With its original California black plate, original dealer license frame, “Drive Safely” Mobil Pegasus, and Cibie Biode headlights, the coupe was ready to roll.
Straub wasn’t quite done yet, however: He had a special addition for the interior. Luckily, this part of the car had escaped the ravages of salty air, heat, and time. The black dash and door panels were nearly perfect, the carpet was unworn, and the OEM rubber mats appeared to be in great shape. All of the dashboard lights and gauges worked, including the clock. And the old “1st Pacific International Grand Prix” dash plaque on the glovebox lid was retro-cool, too. The car also came with a gorgeous original tool kit complete with Messko tire gauge.
The only thing the cabin was missing? A cool seat.
Straub had just the item in mind. He had the good fortune of locating a real vintage “GT” or “Ferrari” seat that predates the more commonly found early 911 race buckets. This is very similar to the version originally used in factory 356 race cars and Speedsters, but was built wider to fit 911 seat rails — 17.5 inches between the center of the seat hinges. The “GT” seat Straub purchased was unrestored, with patina-perfect brown corduroy inserts.
“It’s like sitting on cardboard,” Straub gleefully admits, referring to the seat’s original padding, or lack of it. Straub smiles bigger when he shares the observation of his friend, Skip Shirley: “The seat and wheels are worth more than the car!”
Straub didn’t care. He just had a feeling about the car. Confirmation that he was onto something came when he showed the rust-bitten coupe at 2010’s Coronado Speed Festival, “A couple of early 911 enthusiasts, Dave Eck and Mark Motshagen, started drooling all over the car’s ‘old school’ bits and told me that I should never paint it. I realized then what I had was a ‘time capsule survivor’.”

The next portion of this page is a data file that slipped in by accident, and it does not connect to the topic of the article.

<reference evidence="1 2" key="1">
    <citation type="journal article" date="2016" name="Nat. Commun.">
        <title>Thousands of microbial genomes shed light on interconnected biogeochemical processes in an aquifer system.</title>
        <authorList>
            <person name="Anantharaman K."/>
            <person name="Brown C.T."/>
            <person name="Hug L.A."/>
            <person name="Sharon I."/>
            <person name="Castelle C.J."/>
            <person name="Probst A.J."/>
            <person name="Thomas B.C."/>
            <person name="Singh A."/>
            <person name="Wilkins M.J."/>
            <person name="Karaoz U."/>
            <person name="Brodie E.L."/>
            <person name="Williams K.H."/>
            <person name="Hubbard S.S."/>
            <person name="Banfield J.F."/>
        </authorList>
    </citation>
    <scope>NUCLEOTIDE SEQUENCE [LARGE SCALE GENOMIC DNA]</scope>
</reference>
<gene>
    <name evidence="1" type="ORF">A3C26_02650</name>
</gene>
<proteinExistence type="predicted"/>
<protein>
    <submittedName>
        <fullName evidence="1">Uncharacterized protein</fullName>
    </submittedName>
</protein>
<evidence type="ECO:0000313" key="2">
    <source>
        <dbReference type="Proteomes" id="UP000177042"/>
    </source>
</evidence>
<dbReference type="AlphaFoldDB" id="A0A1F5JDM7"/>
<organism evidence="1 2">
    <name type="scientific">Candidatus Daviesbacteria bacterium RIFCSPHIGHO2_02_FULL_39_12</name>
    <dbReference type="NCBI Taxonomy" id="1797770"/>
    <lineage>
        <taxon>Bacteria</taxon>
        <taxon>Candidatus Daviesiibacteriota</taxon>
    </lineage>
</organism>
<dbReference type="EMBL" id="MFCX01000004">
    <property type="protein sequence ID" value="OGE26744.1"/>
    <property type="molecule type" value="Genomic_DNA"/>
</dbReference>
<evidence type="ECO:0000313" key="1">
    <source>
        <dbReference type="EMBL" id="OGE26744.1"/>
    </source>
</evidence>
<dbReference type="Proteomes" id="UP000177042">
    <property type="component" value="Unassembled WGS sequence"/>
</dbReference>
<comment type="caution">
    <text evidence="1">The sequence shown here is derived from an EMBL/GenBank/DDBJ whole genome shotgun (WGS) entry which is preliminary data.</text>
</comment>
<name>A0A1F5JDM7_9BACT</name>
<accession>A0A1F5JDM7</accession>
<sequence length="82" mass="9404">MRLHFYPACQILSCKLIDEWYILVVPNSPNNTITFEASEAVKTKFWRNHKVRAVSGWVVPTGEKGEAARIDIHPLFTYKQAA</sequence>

So what’s this honest but cosmetically challenged car like to drive? Climbing into the driver’s seat is like stepping back in time. In fact, it feels like somebody left popcorn in it from last night’s drive-in.
Whatever padding that was there has changed into something else. You sit on top of the seat more than in it, but the side bolsters do offer some support. The old race bucket sure looks authentic, though — and the leather-clad lap belts and over-sized wood steering wheel only add to the effect. Easy going and laid back are in the owner’s nature, and so it is with his car.
The carbureted flat six fires up eagerly with a twist of the key and a prod on the gas pedal. Unlike a five-speed 901, first gear is found by moving the stick forward. The clutch pedal is light, and away we go. As we make our way along a winding country road near Alpine, California, second gear is grabbed in a lazy arc.
Time slows down to meet us.